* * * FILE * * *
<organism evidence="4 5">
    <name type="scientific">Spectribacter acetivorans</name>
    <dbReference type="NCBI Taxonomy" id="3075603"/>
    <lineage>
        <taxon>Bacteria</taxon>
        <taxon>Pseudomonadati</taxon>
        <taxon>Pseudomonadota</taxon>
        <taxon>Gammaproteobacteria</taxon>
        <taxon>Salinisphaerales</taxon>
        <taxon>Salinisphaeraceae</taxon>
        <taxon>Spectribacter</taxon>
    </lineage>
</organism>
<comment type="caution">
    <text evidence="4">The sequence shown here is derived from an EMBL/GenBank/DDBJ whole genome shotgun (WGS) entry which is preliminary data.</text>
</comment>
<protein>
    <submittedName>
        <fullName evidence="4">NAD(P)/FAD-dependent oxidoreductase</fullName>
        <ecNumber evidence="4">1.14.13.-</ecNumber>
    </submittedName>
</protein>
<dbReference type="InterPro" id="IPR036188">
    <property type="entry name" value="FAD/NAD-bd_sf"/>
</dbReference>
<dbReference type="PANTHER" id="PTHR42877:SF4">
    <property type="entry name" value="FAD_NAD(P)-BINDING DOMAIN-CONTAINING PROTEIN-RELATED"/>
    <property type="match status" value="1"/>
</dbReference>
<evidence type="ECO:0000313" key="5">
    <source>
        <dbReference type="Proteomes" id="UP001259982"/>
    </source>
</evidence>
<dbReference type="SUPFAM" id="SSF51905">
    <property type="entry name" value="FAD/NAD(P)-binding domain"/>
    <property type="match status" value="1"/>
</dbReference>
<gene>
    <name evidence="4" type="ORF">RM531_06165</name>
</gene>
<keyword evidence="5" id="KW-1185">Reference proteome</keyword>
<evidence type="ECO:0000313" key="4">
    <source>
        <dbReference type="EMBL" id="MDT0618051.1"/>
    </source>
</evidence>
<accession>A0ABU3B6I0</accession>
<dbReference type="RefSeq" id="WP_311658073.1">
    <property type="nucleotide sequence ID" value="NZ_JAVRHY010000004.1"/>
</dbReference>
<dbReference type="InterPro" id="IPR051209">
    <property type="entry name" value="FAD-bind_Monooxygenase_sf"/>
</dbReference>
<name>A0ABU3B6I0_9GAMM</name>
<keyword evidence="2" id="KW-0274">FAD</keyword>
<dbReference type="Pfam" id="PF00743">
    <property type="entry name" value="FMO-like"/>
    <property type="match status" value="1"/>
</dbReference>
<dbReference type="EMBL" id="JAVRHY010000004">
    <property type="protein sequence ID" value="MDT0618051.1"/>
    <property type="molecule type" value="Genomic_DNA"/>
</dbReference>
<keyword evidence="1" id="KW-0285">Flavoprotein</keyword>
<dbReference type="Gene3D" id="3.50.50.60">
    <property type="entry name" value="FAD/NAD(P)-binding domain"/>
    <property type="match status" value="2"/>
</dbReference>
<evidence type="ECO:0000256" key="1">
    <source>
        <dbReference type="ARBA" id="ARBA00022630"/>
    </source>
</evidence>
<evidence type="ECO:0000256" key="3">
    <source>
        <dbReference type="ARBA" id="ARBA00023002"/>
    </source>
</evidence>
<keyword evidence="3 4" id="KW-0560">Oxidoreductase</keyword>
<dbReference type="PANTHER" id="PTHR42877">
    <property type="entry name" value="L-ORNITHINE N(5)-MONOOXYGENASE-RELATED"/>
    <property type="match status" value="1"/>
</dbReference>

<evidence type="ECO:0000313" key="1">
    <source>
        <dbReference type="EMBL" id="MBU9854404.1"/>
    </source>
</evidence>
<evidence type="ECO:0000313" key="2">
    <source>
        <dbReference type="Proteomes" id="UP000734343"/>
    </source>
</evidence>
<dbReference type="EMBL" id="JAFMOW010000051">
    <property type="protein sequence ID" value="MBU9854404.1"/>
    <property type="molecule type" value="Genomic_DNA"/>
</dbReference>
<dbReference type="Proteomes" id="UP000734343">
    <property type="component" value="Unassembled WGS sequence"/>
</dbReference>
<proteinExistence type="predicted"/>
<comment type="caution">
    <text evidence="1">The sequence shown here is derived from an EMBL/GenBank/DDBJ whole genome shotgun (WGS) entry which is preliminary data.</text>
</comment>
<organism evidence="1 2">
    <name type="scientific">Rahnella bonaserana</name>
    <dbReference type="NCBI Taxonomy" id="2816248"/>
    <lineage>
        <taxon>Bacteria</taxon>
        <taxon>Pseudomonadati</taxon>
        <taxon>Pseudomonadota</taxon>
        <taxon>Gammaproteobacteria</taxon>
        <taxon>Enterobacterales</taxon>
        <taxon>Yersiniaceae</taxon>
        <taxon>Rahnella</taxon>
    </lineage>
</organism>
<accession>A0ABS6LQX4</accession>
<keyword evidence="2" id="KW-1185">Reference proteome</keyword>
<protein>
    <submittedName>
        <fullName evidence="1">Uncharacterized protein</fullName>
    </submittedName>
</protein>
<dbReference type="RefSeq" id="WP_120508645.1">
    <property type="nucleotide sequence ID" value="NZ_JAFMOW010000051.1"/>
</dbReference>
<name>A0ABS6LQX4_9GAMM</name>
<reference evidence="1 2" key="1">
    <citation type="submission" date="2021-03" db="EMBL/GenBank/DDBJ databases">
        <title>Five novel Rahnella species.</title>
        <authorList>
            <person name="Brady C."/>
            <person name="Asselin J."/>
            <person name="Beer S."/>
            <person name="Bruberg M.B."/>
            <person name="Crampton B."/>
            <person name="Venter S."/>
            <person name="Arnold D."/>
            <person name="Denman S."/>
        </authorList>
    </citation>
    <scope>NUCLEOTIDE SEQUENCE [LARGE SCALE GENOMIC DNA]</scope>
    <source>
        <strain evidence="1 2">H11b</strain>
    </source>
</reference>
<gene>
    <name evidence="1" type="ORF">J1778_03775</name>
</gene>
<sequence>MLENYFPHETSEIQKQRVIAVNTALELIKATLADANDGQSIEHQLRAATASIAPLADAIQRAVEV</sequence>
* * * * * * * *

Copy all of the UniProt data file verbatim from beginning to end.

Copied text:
<organism evidence="4 5">
    <name type="scientific">Spectribacter acetivorans</name>
    <dbReference type="NCBI Taxonomy" id="3075603"/>
    <lineage>
        <taxon>Bacteria</taxon>
        <taxon>Pseudomonadati</taxon>
        <taxon>Pseudomonadota</taxon>
        <taxon>Gammaproteobacteria</taxon>
        <taxon>Salinisphaerales</taxon>
        <taxon>Salinisphaeraceae</taxon>
        <taxon>Spectribacter</taxon>
    </lineage>
</organism>
<comment type="caution">
    <text evidence="4">The sequence shown here is derived from an EMBL/GenBank/DDBJ whole genome shotgun (WGS) entry which is preliminary data.</text>
</comment>
<protein>
    <submittedName>
        <fullName evidence="4">NAD(P)/FAD-dependent oxidoreductase</fullName>
        <ecNumber evidence="4">1.14.13.-</ecNumber>
    </submittedName>
</protein>
<dbReference type="InterPro" id="IPR036188">
    <property type="entry name" value="FAD/NAD-bd_sf"/>
</dbReference>
<dbReference type="PANTHER" id="PTHR42877:SF4">
    <property type="entry name" value="FAD_NAD(P)-BINDING DOMAIN-CONTAINING PROTEIN-RELATED"/>
    <property type="match status" value="1"/>
</dbReference>
<evidence type="ECO:0000313" key="5">
    <source>
        <dbReference type="Proteomes" id="UP001259982"/>
    </source>
</evidence>
<dbReference type="SUPFAM" id="SSF51905">
    <property type="entry name" value="FAD/NAD(P)-binding domain"/>
    <property type="match status" value="1"/>
</dbReference>
<gene>
    <name evidence="4" type="ORF">RM531_06165</name>
</gene>
<keyword evidence="5" id="KW-1185">Reference proteome</keyword>
<evidence type="ECO:0000313" key="4">
    <source>
        <dbReference type="EMBL" id="MDT0618051.1"/>
    </source>
</evidence>
<accession>A0ABU3B6I0</accession>
<dbReference type="RefSeq" id="WP_311658073.1">
    <property type="nucleotide sequence ID" value="NZ_JAVRHY010000004.1"/>
</dbReference>
<dbReference type="InterPro" id="IPR051209">
    <property type="entry name" value="FAD-bind_Monooxygenase_sf"/>
</dbReference>
<name>A0ABU3B6I0_9GAMM</name>
<keyword evidence="2" id="KW-0274">FAD</keyword>
<dbReference type="Pfam" id="PF00743">
    <property type="entry name" value="FMO-like"/>
    <property type="match status" value="1"/>
</dbReference>
<dbReference type="EMBL" id="JAVRHY010000004">
    <property type="protein sequence ID" value="MDT0618051.1"/>
    <property type="molecule type" value="Genomic_DNA"/>
</dbReference>
<keyword evidence="1" id="KW-0285">Flavoprotein</keyword>
<dbReference type="Gene3D" id="3.50.50.60">
    <property type="entry name" value="FAD/NAD(P)-binding domain"/>
    <property type="match status" value="2"/>
</dbReference>
<evidence type="ECO:0000256" key="1">
    <source>
        <dbReference type="ARBA" id="ARBA00022630"/>
    </source>
</evidence>
<evidence type="ECO:0000256" key="3">
    <source>
        <dbReference type="ARBA" id="ARBA00023002"/>
    </source>
</evidence>
<keyword evidence="3 4" id="KW-0560">Oxidoreductase</keyword>
<dbReference type="PANTHER" id="PTHR42877">
    <property type="entry name" value="L-ORNITHINE N(5)-MONOOXYGENASE-RELATED"/>
    <property type="match status" value="1"/>
</dbReference>

<evidence type="ECO:0000313" key="1">
    <source>
        <dbReference type="EMBL" id="MBU9854404.1"/>
    </source>
</evidence>
<evidence type="ECO:0000313" key="2">
    <source>
        <dbReference type="Proteomes" id="UP000734343"/>
    </source>
</evidence>
<dbReference type="EMBL" id="JAFMOW010000051">
    <property type="protein sequence ID" value="MBU9854404.1"/>
    <property type="molecule type" value="Genomic_DNA"/>
</dbReference>
<dbReference type="Proteomes" id="UP000734343">
    <property type="component" value="Unassembled WGS sequence"/>
</dbReference>
<proteinExistence type="predicted"/>
<comment type="caution">
    <text evidence="1">The sequence shown here is derived from an EMBL/GenBank/DDBJ whole genome shotgun (WGS) entry which is preliminary data.</text>
</comment>
<organism evidence="1 2">
    <name type="scientific">Rahnella bonaserana</name>
    <dbReference type="NCBI Taxonomy" id="2816248"/>
    <lineage>
        <taxon>Bacteria</taxon>
        <taxon>Pseudomonadati</taxon>
        <taxon>Pseudomonadota</taxon>
        <taxon>Gammaproteobacteria</taxon>
        <taxon>Enterobacterales</taxon>
        <taxon>Yersiniaceae</taxon>
        <taxon>Rahnella</taxon>
    </lineage>
</organism>
<accession>A0ABS6LQX4</accession>
<keyword evidence="2" id="KW-1185">Reference proteome</keyword>
<protein>
    <submittedName>
        <fullName evidence="1">Uncharacterized protein</fullName>
    </submittedName>
</protein>
<dbReference type="RefSeq" id="WP_120508645.1">
    <property type="nucleotide sequence ID" value="NZ_JAFMOW010000051.1"/>
</dbReference>
<name>A0ABS6LQX4_9GAMM</name>
<reference evidence="1 2" key="1">
    <citation type="submission" date="2021-03" db="EMBL/GenBank/DDBJ databases">
        <title>Five novel Rahnella species.</title>
        <authorList>
            <person name="Brady C."/>
            <person name="Asselin J."/>
            <person name="Beer S."/>
            <person name="Bruberg M.B."/>
            <person name="Crampton B."/>
            <person name="Venter S."/>
            <person name="Arnold D."/>
            <person name="Denman S."/>
        </authorList>
    </citation>
    <scope>NUCLEOTIDE SEQUENCE [LARGE SCALE GENOMIC DNA]</scope>
    <source>
        <strain evidence="1 2">H11b</strain>
    </source>
</reference>
<gene>
    <name evidence="1" type="ORF">J1778_03775</name>
</gene>
<sequence>MLENYFPHETSEIQKQRVIAVNTALELIKATLADANDGQSIEHQLRAATASIAPLADAIQRAVEV</sequence>